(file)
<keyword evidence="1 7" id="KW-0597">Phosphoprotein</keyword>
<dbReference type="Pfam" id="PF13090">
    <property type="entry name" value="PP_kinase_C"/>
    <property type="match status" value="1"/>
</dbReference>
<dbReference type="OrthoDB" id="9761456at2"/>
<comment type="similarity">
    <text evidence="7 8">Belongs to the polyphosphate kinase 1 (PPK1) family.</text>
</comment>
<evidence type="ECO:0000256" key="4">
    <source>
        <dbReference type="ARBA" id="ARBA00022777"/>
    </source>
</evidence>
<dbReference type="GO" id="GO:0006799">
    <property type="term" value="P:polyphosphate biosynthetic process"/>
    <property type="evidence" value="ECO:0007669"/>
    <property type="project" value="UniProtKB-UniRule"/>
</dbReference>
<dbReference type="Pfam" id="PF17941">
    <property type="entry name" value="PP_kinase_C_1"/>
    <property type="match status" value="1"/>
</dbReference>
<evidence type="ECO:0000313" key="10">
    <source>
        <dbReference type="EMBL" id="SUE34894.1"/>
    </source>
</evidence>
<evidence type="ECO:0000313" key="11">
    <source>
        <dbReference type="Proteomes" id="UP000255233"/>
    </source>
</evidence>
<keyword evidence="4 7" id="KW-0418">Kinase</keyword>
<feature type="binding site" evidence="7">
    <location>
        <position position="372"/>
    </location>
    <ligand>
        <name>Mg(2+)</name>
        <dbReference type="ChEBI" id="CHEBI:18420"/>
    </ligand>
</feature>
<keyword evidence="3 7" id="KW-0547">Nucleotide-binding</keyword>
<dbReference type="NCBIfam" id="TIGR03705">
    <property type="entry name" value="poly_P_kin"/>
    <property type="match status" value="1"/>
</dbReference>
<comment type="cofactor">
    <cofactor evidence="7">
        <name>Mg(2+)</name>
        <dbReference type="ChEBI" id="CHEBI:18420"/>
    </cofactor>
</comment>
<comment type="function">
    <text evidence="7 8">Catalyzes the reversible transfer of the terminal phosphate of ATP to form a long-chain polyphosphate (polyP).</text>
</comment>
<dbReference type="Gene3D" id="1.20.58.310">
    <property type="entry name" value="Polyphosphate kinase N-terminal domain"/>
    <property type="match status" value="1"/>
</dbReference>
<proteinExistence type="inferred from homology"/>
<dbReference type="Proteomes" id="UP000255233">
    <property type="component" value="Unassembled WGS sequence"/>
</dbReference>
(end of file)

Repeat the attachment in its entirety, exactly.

<keyword evidence="1 7" id="KW-0597">Phosphoprotein</keyword>
<dbReference type="Pfam" id="PF13090">
    <property type="entry name" value="PP_kinase_C"/>
    <property type="match status" value="1"/>
</dbReference>
<dbReference type="OrthoDB" id="9761456at2"/>
<comment type="similarity">
    <text evidence="7 8">Belongs to the polyphosphate kinase 1 (PPK1) family.</text>
</comment>
<evidence type="ECO:0000256" key="4">
    <source>
        <dbReference type="ARBA" id="ARBA00022777"/>
    </source>
</evidence>
<dbReference type="GO" id="GO:0006799">
    <property type="term" value="P:polyphosphate biosynthetic process"/>
    <property type="evidence" value="ECO:0007669"/>
    <property type="project" value="UniProtKB-UniRule"/>
</dbReference>
<dbReference type="Pfam" id="PF17941">
    <property type="entry name" value="PP_kinase_C_1"/>
    <property type="match status" value="1"/>
</dbReference>
<evidence type="ECO:0000313" key="10">
    <source>
        <dbReference type="EMBL" id="SUE34894.1"/>
    </source>
</evidence>
<evidence type="ECO:0000313" key="11">
    <source>
        <dbReference type="Proteomes" id="UP000255233"/>
    </source>
</evidence>
<keyword evidence="4 7" id="KW-0418">Kinase</keyword>
<feature type="binding site" evidence="7">
    <location>
        <position position="372"/>
    </location>
    <ligand>
        <name>Mg(2+)</name>
        <dbReference type="ChEBI" id="CHEBI:18420"/>
    </ligand>
</feature>
<keyword evidence="3 7" id="KW-0547">Nucleotide-binding</keyword>
<dbReference type="NCBIfam" id="TIGR03705">
    <property type="entry name" value="poly_P_kin"/>
    <property type="match status" value="1"/>
</dbReference>
<comment type="cofactor">
    <cofactor evidence="7">
        <name>Mg(2+)</name>
        <dbReference type="ChEBI" id="CHEBI:18420"/>
    </cofactor>
</comment>
<comment type="function">
    <text evidence="7 8">Catalyzes the reversible transfer of the terminal phosphate of ATP to form a long-chain polyphosphate (polyP).</text>
</comment>
<dbReference type="Gene3D" id="1.20.58.310">
    <property type="entry name" value="Polyphosphate kinase N-terminal domain"/>
    <property type="match status" value="1"/>
</dbReference>
<proteinExistence type="inferred from homology"/>
<dbReference type="Proteomes" id="UP000255233">
    <property type="component" value="Unassembled WGS sequence"/>
</dbReference>